Farnaz Alemi, an associate at the law firm of Latham & Watkins, has just published a piece in UCLA J. of Law & Tech. about the resolution of disputes within (and without) VWs. From the abstract:
"Though the real world is attempting to recognize in-game property rights to provide relief, it is not the viable solution some may think. As this paper demonstrates, parties face major obstacles in the real world attempting to resolve in-game disputes. Thus, I have proposed a two-tiered justice system: the In-Game Justice System (the "IGJ") and the Real World Justice System (the "RWJ") to provide a potential means of resolving in-game disputes using various real world theories of law and judicial proceedings. More importantly, real world courts would now be sought as a venue of last resort if an aggrieving player pierces the virtual veil (the "PVV"). This proposal intends to provide justice and relief to victims of virtual worlds, and hopefully a means towards understanding the interplay between the virtual world and the real world."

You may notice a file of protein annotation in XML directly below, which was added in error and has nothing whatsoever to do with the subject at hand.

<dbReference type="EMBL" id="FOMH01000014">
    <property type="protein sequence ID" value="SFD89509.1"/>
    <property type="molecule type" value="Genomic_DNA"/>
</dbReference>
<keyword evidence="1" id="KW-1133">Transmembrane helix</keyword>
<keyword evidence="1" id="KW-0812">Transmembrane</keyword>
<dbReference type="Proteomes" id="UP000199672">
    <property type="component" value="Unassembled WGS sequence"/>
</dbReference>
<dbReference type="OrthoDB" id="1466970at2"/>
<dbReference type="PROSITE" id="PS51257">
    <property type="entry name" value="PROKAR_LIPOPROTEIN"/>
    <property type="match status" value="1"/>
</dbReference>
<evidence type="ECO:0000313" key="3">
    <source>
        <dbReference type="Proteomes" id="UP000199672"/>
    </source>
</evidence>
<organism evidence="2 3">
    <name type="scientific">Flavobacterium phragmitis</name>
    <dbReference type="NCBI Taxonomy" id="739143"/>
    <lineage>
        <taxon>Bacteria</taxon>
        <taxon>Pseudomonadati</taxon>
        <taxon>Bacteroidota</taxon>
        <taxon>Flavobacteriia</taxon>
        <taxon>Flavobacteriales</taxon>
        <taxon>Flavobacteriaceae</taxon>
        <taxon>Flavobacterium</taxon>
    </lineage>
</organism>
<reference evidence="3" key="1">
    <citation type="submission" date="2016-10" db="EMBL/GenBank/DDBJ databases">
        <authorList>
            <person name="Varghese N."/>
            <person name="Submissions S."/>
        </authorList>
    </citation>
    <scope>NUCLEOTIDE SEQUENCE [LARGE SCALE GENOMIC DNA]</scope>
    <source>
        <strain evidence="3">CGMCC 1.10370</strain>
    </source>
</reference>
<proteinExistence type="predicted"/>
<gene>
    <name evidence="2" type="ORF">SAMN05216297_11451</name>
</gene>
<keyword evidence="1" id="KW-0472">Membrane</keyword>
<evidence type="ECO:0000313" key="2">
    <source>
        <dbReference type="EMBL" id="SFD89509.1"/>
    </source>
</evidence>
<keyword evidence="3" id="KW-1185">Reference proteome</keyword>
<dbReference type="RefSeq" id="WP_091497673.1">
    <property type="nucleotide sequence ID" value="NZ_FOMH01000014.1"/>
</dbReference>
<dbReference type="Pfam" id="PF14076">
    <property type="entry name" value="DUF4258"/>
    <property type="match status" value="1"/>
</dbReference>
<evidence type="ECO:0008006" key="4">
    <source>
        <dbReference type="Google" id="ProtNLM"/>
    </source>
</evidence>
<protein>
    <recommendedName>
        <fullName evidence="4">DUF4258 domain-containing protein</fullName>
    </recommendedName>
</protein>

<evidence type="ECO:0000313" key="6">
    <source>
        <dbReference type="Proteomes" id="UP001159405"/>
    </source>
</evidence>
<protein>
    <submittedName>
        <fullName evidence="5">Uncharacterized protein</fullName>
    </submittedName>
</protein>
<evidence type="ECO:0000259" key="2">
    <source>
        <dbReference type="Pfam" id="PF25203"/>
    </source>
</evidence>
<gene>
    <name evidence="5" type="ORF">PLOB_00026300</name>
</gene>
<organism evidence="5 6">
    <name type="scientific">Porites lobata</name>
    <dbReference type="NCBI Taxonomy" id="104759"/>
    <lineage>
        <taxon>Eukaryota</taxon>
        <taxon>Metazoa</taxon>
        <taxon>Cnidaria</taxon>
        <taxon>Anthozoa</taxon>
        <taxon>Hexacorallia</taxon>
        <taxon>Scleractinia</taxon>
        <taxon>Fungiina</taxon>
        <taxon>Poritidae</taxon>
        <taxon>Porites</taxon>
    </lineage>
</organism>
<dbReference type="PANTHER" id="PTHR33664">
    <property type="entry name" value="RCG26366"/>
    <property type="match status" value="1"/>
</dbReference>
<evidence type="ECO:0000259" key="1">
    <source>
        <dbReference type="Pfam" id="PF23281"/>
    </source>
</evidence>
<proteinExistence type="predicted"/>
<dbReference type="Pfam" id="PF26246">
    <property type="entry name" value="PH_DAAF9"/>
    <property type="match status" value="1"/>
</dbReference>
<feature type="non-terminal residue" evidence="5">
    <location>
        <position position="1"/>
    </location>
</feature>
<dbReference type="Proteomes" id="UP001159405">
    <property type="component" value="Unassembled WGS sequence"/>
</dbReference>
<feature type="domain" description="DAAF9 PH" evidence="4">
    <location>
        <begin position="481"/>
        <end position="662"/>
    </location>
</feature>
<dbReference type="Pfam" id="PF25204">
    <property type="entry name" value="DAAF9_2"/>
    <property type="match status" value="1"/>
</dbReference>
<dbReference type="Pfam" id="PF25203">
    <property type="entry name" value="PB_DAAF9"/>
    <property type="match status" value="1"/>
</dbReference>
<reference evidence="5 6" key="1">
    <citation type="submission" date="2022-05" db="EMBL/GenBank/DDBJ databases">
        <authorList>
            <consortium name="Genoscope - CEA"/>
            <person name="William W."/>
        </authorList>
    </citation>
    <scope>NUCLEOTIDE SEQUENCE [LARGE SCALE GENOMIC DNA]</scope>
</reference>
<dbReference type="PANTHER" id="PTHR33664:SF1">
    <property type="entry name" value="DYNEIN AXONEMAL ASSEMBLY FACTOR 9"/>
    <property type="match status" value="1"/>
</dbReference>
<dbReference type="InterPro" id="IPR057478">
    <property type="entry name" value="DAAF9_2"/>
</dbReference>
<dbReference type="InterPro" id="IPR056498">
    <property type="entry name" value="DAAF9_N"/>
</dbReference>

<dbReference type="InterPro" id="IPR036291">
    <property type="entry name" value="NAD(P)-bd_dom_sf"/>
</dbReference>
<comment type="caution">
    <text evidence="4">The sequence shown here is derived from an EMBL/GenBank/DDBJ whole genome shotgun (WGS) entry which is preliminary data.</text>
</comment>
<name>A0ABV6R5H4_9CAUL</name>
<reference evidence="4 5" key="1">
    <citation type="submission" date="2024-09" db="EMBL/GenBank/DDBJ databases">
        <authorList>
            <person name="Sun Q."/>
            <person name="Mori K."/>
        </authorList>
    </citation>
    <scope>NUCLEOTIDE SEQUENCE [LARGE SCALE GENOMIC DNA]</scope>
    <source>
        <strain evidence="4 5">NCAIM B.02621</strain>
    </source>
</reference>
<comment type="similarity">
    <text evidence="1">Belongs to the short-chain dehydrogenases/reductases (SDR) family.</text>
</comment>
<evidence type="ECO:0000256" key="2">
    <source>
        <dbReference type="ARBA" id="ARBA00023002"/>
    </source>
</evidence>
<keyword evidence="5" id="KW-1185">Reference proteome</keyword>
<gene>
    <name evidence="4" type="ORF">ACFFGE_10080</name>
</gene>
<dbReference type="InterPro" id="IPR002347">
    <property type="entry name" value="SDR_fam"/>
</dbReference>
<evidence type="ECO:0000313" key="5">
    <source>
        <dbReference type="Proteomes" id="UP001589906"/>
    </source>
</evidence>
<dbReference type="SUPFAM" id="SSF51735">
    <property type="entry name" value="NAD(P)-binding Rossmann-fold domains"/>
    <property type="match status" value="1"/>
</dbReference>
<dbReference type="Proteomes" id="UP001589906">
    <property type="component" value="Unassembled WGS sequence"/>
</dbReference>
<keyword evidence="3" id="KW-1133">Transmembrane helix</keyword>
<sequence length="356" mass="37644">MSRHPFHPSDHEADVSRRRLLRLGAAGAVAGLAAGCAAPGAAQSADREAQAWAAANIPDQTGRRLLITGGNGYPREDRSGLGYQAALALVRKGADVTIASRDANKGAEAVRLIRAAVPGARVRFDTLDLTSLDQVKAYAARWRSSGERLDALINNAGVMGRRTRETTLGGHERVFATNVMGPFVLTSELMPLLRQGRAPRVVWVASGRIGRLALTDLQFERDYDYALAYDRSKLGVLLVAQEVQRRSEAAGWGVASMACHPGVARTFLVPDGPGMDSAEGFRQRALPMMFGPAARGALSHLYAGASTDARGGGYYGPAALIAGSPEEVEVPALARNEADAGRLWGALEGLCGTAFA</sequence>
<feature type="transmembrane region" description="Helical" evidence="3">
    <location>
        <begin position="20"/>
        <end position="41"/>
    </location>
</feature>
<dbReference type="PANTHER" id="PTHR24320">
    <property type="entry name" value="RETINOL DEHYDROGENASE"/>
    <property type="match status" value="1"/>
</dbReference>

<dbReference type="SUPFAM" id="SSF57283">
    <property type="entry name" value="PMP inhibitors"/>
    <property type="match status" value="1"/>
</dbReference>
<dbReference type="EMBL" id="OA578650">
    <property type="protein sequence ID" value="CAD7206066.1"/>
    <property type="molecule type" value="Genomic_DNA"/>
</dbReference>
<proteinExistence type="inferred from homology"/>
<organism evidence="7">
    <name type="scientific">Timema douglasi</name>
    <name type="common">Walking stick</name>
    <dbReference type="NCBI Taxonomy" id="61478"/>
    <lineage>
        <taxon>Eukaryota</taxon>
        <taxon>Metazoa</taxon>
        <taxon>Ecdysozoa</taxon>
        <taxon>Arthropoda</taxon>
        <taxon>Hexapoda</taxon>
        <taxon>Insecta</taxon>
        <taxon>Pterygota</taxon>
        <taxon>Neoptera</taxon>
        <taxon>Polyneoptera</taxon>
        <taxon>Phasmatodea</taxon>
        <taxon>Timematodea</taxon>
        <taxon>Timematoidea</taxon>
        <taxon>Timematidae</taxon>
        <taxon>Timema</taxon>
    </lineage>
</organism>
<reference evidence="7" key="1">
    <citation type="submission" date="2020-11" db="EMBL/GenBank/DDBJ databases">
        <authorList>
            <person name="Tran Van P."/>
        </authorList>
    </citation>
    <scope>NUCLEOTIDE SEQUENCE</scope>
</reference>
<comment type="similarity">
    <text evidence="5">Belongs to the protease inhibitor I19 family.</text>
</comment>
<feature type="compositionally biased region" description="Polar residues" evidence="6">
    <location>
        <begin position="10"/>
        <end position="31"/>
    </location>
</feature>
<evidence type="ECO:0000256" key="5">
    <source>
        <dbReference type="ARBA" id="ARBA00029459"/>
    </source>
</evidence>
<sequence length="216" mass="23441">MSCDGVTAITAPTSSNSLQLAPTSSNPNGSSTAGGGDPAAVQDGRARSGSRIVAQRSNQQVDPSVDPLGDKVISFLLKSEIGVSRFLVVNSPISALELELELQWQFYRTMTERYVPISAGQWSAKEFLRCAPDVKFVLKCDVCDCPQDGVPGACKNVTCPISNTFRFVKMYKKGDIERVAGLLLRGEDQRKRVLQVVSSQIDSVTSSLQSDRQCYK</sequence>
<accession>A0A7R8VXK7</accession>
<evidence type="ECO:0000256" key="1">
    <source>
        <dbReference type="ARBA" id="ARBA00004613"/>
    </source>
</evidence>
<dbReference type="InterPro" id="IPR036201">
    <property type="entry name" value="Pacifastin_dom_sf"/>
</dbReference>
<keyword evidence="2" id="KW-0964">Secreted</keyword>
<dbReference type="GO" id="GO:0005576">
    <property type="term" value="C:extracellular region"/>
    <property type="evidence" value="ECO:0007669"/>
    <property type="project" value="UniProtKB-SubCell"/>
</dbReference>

It's a really interesting paper. For me the question is not so much the normative issue of whether we should block off the virtual worlds from the real/physical/etc worlds, but the degree to which courts and legislatures are likely to do so. The longer I look at what courts do the more I have the sense that there is actually a lot of power in the concept of the "magic circle", whether courts acknowledge this or not. I think that perhaps there is something wired into us in accepting that there is something special going on within the boundaries of the circle. Step onto a football field, walk into a church, log into Azeroth, and you're in a different world. I'm not sure what this means (nor do I have any sense of how one could prove the acceptance of the circle) but papers like Alemi's move us towards an understanding of the power of the circle and how courts should respond to it.